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FAQ’s

Our Comprehensive FAQ library is designed to help you navigate waste disposal, treatment and handling
requirements in line with regulations. If you don’t see what you’re looking for, please reach out and one of our
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Definitions

Does the Accumulation Start date have to be written on a Hazardous Waste Container Label?
Yes! A large quantity generator has to ship all hazardous material every ninety days. Therefore, the label must include that important accumulation start date. If you’re ever inspected or audited, this number must not only be present on the label but be accurate. Failure to comply with regulations can bring financial consequences or even stricter penalties, depending on the severity of the offense and if this is your first violation versus being a persistent problem.
What is Characteristic Hazardous Waste?

Characteristic hazardous wastes possess noxious “characteristics” such as:
Flammability—they catch fire under certain conditions, posing obvious transport & storage dangers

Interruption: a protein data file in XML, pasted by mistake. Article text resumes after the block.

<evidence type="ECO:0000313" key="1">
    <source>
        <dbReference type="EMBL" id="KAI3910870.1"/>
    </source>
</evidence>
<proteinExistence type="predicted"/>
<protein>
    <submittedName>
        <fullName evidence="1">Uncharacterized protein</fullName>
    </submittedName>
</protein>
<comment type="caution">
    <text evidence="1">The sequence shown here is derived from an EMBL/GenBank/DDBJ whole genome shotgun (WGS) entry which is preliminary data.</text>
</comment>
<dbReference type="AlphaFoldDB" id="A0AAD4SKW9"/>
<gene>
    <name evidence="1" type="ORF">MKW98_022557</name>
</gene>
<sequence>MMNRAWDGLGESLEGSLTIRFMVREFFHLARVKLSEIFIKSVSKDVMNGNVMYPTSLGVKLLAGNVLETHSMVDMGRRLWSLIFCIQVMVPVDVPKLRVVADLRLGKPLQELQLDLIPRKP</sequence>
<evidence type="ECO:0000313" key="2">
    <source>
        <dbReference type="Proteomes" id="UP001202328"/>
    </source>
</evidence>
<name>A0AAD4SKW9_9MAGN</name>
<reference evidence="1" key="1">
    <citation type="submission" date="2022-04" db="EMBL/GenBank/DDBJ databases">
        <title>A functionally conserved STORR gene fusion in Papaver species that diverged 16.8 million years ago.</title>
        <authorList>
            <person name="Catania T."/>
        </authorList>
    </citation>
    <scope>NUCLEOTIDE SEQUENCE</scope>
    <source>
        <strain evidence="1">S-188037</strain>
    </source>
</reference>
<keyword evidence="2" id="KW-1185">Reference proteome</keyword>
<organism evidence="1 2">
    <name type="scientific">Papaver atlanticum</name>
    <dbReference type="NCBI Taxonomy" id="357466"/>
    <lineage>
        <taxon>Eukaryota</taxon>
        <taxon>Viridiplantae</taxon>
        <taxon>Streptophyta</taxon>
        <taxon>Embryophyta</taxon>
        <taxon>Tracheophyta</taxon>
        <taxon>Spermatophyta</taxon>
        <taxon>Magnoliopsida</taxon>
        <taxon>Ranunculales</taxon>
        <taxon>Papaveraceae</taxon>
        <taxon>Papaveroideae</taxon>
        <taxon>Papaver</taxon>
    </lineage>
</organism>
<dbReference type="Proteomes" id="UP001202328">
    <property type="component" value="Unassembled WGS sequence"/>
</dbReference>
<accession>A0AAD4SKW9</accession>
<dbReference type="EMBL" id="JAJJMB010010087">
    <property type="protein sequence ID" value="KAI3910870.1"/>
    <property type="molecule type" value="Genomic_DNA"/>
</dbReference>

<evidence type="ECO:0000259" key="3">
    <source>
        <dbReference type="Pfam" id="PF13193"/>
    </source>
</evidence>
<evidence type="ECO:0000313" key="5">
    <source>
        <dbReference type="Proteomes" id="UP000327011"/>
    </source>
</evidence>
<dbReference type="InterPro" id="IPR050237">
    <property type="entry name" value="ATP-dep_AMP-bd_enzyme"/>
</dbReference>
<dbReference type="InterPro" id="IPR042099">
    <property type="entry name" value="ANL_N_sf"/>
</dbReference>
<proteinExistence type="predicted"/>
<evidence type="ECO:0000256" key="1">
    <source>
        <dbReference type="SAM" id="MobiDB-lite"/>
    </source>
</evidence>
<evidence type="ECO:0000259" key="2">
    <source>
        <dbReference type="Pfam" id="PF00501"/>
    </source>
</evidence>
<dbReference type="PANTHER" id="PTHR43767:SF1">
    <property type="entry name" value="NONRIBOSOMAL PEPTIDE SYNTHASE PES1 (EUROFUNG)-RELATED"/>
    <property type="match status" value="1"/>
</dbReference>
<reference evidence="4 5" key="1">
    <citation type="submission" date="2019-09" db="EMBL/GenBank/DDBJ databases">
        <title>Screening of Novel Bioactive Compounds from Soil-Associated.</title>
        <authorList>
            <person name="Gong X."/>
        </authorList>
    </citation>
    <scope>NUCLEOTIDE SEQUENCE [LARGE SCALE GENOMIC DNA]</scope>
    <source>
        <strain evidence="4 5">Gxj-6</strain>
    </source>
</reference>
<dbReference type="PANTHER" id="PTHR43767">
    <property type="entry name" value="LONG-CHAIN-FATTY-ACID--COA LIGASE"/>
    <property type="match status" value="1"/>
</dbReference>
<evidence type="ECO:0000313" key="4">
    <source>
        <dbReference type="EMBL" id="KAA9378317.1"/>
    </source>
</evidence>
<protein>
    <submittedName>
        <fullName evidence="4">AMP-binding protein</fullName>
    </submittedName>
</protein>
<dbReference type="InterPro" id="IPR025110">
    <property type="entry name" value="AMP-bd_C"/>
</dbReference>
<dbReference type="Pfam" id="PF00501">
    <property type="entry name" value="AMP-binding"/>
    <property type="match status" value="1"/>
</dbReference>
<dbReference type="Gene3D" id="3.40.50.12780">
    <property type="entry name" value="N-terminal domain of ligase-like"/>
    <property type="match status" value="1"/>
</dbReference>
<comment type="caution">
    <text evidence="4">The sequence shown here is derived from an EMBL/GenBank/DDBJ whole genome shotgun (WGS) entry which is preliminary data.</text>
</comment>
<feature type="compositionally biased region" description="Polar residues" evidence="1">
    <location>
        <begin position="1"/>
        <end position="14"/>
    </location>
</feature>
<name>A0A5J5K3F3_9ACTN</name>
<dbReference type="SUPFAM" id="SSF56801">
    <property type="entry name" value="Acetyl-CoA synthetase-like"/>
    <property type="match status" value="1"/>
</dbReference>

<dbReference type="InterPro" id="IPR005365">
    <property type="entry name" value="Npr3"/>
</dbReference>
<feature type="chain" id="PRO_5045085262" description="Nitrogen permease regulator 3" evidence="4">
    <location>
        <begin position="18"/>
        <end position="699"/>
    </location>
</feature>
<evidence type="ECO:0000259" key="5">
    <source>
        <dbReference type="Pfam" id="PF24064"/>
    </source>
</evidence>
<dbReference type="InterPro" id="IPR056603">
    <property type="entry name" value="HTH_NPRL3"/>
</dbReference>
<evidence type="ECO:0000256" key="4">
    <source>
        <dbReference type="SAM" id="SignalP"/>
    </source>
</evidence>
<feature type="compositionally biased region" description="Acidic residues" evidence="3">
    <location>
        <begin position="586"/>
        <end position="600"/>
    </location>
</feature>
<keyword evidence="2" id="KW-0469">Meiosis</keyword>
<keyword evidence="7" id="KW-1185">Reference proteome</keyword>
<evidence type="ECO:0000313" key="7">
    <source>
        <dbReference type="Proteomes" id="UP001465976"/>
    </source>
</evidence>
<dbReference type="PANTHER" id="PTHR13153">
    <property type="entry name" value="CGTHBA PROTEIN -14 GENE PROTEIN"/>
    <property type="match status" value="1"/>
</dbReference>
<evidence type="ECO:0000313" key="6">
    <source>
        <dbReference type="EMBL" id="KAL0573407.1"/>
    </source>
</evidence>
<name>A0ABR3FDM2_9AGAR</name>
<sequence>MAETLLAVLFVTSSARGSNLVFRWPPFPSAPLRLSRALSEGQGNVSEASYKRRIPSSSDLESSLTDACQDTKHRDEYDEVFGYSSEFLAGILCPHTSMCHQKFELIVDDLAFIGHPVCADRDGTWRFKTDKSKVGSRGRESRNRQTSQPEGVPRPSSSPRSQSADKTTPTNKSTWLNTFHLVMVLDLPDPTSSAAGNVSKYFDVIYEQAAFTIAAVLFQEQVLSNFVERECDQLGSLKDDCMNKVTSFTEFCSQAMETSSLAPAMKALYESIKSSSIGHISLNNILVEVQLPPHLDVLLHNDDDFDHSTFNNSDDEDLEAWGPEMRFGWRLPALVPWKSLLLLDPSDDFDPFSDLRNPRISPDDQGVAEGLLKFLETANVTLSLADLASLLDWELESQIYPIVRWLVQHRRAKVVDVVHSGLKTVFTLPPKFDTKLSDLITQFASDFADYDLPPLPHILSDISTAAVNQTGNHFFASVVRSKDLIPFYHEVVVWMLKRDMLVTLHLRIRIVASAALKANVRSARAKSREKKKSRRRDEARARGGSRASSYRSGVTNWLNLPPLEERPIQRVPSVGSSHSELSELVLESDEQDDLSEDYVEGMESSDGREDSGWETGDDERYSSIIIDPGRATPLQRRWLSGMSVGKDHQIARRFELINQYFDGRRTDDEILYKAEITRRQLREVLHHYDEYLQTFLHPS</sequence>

Corrosiveness—they can disintegrate metals and therefore require storage vessels constructed of (or lined with) anticorrosive materials
Instability—they’re prone to explode under heat or pressure; or produce toxic fumes, gasses, or vapors
Toxicity—they are harmful or fatal to humans and/or local biota when ingested or absorbed, or can leach into soil or groundwater
Reactivity—otherwise benign chemicals might become flammable, corrosive, unstable, or toxic when mixed with others

What are Listed Hazardous Wastes?

Listed hazardous wastes don’t have such intrinsically noxious “characteristics” in and of themselves. Instead, they require hazardous waste disposal because they’re offshoots of manufacturing practices that typically produce a hazardous waste. The EPA keeps two lists of these chemicals, all of them considered a hazardous waste in both their pure and commercial-grade formulations. These are the “P” and “U” lists and contain such everyday meds as warfarin, cyclophosphamide, and lindane.

What are the four types of hazardous waste?

When categorizing hazardous waste, the EPA breaks it down by four characteristics:
ignitability, or something flammable.
corrosivity, or something that can rust or decompose.
reactivity, or something explosive.
toxicity, or something poisonous.

What is an EPA Provisional Identification Number?

Intended for businesses that don’t typically generate hazardous waste. A provisional identification number is for locations that need to dispose of hazardous waste right away due to an emergency. Anything, iff deemed an environmental hazard, a spill or other kind of emergency, can set into motion the regulatory enforcement of the EPA and require your business to comply with hazardous waste requirements.

When is a hazmat container deemed “RCRA Empty?”